Letter to the Editor: Hysteria

My ability to compose a coherent and apt metaphor in writing may be atrophied – I’m out of practice, and have that fried egg feeling in my head. I’ve been struggling to communicate with people lately, so maybe what I’m about to say doesn’t mean what you think it means.

Maybe it doesn’t mean what I think it means.

Kipling’s If has been pestering me lately, mostly just the first bit:

“If you can keep your head when all about you

Are losing theirs and blaming it on you”

What’s the metaphor? A flashflood? A riot? A car fire? That’s it. The nature of the current discourse surrounding politics and social issues reminds me of fans setting cars afire in Chicago after the Bulls won in ’92.

Violent transformation sans substance. Patterns of swirling reaction.

Patrick Moore, former president of Greenpeace Canada, resigned from the organization when he found himself the only director with a formal education in science. In a speech given to the Global Warming Policy Foundation in 2015, he lamented that Greenpeace International had “abandoned science and logic in favor of emotion and sensationalism.” He would later add “misinformation, anti-humanism, and fear” to his condemnation of this anti-science brand of activism.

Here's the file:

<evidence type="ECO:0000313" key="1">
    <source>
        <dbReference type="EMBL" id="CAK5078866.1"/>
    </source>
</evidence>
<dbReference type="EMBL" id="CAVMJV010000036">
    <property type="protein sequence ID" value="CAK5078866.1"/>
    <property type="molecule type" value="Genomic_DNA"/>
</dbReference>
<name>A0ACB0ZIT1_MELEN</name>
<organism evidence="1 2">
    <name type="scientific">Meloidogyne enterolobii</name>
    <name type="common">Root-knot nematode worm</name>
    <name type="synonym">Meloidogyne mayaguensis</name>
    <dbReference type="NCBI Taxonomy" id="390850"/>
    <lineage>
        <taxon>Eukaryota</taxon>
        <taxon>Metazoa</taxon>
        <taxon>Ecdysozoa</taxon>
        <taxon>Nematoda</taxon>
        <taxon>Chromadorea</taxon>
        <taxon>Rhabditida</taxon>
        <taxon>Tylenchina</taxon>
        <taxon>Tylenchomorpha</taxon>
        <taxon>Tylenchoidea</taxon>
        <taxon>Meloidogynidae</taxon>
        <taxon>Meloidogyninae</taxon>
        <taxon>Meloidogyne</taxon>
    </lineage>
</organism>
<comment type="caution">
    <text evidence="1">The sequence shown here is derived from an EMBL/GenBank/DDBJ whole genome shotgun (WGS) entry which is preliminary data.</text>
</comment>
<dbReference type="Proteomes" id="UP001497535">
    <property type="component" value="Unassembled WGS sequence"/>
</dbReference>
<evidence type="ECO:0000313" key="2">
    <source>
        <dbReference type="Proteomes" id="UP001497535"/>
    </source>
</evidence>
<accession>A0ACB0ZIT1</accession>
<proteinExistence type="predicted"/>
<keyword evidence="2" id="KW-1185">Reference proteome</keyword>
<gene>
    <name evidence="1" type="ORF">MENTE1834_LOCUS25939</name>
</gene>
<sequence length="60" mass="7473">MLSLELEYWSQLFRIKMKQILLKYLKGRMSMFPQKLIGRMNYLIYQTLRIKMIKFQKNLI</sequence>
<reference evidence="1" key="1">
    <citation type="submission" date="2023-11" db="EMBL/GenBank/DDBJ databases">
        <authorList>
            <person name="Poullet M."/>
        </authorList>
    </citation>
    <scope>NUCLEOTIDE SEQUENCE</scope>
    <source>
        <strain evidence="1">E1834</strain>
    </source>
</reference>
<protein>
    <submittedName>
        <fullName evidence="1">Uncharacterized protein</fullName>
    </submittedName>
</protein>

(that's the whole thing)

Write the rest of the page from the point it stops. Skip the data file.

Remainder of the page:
Regardless which side of the political aisle you feel most at home, you might think I’m decrying “the other side.” I’m not. Most everyone has lost their heads, as far as I can tell.

Just this week I’ve had friends use meaningless facts as the foundation for protest; read an opinion piece in which the writer, from a Marxist perspective, unironically argues that Communists would be proud of Trump; been part of a discussion in which everyone agreed that insurance was a scam and so the answer is obviously for the US government to compel everyone to buy it; been told that my opinion didn’t matter because I’m white, by a friend in a discussion about racism.

This doesn’t even touch upon the disconcerting nationwide crackdowns on free speech, led by, of all people, college kids.

What is most frightening to me about all this is not that there’s a fire. It’s that the fires are getting too hysterically large and out of control. Or that most of the political fires are burning improper fuel at best, at worst no fuel at all.

This is me pleading for calm and critical reasonability, in which the left and right can use conversation as the steel to hone their respective ideas.

We’ve got a nation full of activists, on all sides, with no interest in critical thinking. Meanwhile, the Patrick Moores of the world are vilified for holding the narrative accountable to science and reasoning. If facts don’t fit the narrative, and the narrative wins, you’re not fighting for truth and justice – you’re fighting for your ideology.

Scotty Watts

Baileys Harbor, Wis.